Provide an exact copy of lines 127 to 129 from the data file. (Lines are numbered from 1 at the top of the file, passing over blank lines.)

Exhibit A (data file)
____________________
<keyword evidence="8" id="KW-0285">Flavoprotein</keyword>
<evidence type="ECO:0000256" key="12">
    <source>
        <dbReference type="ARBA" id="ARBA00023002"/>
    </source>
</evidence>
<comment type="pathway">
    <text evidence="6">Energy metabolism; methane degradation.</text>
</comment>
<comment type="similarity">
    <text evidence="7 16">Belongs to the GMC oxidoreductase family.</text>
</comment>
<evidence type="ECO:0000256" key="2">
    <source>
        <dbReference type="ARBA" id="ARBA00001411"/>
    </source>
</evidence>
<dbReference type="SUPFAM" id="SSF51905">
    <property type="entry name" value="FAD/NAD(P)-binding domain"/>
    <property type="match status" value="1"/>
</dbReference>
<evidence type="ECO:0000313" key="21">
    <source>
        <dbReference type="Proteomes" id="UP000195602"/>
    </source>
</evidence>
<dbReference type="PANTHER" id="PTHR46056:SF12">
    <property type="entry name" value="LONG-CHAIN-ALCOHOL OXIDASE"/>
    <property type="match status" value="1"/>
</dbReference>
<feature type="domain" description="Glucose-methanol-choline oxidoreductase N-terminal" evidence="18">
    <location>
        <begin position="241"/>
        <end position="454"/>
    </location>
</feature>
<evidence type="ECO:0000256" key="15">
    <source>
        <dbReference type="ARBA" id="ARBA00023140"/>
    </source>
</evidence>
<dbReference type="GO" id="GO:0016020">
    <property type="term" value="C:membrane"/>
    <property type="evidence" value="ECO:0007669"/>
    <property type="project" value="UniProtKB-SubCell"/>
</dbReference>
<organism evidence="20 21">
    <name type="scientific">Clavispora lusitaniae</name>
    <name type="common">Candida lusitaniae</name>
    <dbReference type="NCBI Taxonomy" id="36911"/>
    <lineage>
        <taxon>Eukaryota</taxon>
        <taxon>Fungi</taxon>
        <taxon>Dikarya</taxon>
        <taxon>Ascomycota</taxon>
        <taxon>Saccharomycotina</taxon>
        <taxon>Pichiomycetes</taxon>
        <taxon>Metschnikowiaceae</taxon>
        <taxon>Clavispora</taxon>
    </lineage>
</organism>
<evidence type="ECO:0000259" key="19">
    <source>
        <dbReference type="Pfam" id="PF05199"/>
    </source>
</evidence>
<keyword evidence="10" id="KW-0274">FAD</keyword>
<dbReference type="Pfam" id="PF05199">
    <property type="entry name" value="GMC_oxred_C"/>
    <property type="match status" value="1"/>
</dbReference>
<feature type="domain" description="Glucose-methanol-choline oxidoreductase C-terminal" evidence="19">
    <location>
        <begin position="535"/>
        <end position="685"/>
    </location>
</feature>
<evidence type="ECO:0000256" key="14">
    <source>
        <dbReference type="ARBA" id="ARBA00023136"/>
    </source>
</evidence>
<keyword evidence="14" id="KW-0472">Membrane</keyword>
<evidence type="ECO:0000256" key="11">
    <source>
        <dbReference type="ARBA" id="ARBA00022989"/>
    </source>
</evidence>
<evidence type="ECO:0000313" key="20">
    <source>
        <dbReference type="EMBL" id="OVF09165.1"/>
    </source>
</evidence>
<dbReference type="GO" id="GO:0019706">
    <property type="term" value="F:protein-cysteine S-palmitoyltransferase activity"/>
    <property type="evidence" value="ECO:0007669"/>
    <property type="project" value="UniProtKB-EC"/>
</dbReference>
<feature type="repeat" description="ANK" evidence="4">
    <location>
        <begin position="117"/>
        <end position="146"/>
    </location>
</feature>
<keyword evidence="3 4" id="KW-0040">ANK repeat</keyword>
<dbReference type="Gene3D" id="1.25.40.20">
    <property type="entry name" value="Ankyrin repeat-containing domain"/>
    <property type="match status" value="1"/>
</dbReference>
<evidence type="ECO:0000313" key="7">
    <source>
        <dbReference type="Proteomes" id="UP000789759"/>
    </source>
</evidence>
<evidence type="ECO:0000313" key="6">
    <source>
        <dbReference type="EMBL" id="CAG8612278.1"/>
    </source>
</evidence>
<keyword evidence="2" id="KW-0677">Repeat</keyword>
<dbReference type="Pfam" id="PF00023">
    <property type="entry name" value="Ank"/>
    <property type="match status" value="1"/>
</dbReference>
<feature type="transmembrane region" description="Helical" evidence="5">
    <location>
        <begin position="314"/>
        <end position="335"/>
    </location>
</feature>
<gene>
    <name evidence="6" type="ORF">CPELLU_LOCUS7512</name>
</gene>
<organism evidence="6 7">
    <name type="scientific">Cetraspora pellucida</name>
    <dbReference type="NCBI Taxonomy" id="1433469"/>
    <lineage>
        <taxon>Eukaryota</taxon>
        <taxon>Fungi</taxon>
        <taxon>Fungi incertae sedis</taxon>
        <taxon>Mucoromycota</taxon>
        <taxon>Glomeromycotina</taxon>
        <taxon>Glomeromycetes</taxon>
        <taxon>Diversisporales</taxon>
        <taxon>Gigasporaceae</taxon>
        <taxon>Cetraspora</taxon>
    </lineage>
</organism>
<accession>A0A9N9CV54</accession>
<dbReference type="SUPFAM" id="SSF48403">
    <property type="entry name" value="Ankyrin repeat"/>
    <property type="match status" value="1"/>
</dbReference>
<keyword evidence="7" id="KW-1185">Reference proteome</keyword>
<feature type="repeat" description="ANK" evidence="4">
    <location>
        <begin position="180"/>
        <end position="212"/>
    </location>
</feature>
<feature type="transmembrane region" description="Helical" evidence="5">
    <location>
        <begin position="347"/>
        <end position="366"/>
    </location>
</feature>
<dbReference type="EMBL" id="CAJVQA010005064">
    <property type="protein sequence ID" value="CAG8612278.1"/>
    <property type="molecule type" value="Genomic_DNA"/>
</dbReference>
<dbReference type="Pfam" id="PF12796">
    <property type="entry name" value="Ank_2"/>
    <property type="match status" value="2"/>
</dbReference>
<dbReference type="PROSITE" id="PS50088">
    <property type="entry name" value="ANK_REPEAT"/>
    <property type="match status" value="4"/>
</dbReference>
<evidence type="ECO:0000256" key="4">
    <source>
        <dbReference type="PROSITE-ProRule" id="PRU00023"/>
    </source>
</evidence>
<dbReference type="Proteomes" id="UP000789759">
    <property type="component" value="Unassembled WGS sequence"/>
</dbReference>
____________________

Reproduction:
        <begin position="314"/>
        <end position="335"/>
    </location>